Much of the money donated to GOP elections is skimmed off by PACS and various political consultants. Which IMO, is a great idea. Makers of luxury goods and fast cars need to eat too.

  • moarscienceplz

    claims there is a miracle cure for cancer hidden in the Bible. The ad links to a lengthy Internet video, which offers a booklet about the so-called Matthew 4 Protocol.

    The only thing I see in Matthew 4 that is remotely about health is the claim that Jesus fasted for 40 days and 40 nights. I suppose that could be the basis for a cancer cure because if you did stop eating for 40 days and 40 nights you probably wouldn’t be troubled by cancer anymore. You’d probably be dead of starvation.

  • Pierce R. Butler

    You gotta take the long view: by 2016 “we” (the media) will consider all this a youthful indiscretion.

  • beergoggles

    Eh, I look at this for the good thing it is. Huckabee supporters have less money to throw at really damaging issues that would affect the rest of us, plus they get to go to their ‘heaven’ faster. It’s a win-win situation for all concerned.

  • http://www.facebook.com/profile.php?id=1399822355 markmckee

    Why would anyone be surprised by this. The rich and super rich back in the 50s realized that people like FDR, by instituting all kinds of policies and programs and taxes and regulation that resulted in the biggest explosion of middle class wealth and prosperity the planet had ever seen, but also saw the erosion of the overwhelming advantages for themselves in the old models decided they had to do something. They were aghast that their omnipotence in the marketplace had been eroded. They realized they needed to get themselves a political party and a congress and a presidency and they needed to do so ASAP. So they created the Heritage Foundation, the CATO Institute and numerous other entities to effect that goal.

    Now knowing that there were not enough rich people to win elections they embarked on one of the most successful scams since the 19th century. The scam was to manipulate large swaths of the voting public to vote against their own interests and against the interests of the nation.

    People like Palin and Sean and BillO and Rushbo and Huck and Beck and on and on look at the success of that scam and decide if the rich can do this so can they. And millions have been made.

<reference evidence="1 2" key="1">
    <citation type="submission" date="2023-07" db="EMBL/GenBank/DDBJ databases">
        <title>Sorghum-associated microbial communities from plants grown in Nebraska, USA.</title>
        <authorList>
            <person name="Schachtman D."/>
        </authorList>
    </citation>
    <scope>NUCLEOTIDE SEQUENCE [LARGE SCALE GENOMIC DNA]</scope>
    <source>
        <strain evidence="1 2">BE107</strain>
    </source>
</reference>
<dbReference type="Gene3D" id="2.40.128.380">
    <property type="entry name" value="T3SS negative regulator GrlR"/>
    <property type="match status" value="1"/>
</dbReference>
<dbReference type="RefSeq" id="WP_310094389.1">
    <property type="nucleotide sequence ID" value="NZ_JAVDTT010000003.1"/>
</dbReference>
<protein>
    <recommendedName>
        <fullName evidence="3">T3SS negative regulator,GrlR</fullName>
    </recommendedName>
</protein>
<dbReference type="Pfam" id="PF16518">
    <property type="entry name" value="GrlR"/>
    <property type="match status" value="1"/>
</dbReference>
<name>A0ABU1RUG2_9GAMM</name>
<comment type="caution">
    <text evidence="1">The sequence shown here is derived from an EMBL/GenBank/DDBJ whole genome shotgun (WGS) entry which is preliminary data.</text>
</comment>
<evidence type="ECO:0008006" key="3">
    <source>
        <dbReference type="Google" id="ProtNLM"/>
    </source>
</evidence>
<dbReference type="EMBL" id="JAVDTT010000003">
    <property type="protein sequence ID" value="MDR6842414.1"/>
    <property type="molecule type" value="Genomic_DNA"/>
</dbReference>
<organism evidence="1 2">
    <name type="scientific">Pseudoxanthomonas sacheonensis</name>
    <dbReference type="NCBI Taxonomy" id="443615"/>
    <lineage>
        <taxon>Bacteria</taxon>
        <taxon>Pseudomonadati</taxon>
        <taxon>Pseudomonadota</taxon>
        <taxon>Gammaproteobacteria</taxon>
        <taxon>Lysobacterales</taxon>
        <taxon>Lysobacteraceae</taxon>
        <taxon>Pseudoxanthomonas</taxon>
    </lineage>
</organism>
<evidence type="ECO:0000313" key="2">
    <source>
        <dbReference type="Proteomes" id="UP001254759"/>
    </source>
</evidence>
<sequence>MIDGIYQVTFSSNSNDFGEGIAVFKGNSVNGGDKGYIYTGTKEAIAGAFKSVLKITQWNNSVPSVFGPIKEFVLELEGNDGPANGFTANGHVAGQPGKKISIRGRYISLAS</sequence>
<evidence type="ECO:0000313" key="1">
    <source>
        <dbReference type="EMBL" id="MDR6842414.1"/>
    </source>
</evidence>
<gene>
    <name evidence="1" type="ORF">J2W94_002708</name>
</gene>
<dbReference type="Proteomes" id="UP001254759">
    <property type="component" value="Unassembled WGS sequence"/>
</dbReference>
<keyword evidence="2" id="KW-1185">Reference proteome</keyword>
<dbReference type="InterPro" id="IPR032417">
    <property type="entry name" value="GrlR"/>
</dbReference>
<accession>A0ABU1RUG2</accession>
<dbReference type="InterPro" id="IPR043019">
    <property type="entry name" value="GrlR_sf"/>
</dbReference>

Oh, and a big part of that scam is to get people on the left to perceive these spokes people as “stupid”.. So while people in this forum and other forums laugh at the “stupidity” of people like Huck and Beck and Rush, they are laughing all the way to the bank.

  • JustaTech

    This is much worse than cigarettes, or gold, or ‘survival supplies’. People are going to see this ad, believe Huckabee (for whatever reason), and ignore proper medical care for their diabetes. And then they will go blind, or have to have a foot amputated, or just plain die. And there will be a huge amount of pain and suffering for them and their family. And a huge cost to the medical system. This is monstrous.

  • D. C. Sessions

    JustaTech, think of it this way: these people are (whether they know/admit it or not) social Darwinists. And they’re putting that whole “selection of the fit” thing into practice.

  • http://thebronzeblog.wordpress.com/ Bronze Dog

    I wonder why the right seems so attracted to these kind of scams, particularly? Is there some psychological reason? (It can’t be just about the money otherwise they’d all be doing it, regardless of their political affiliations).

    It’s my understanding that it’s called an “affinity scam.” It amounts to peer pressure, tribal signalling, insecurity with one’s station among peers, and so on. “I’m a conservative, and other conservatives believe in this product, therefore you should buy it because people are questioning your conservativeness. Distrust makes you a pinko liberal commie.”

  • grumpyoldfart

    Americans. Such funny little people.

  • shadow

    Because I’m an immoral amoral shitbag who pretends to worship Jesus when I really worship money.

    Adjusted to better align with the Huckster’s non-existent moral compass.

  • marcus

    Because I’m an immoral shitbag who pretends to worship Jesus when I really worship money.

    Well, to be fair, money is pretty sweet.

  • marcus

    grumpyoldfart @ 12 Awww…. Gee, thanks grumpyoldfart.

    You grumpy old fart.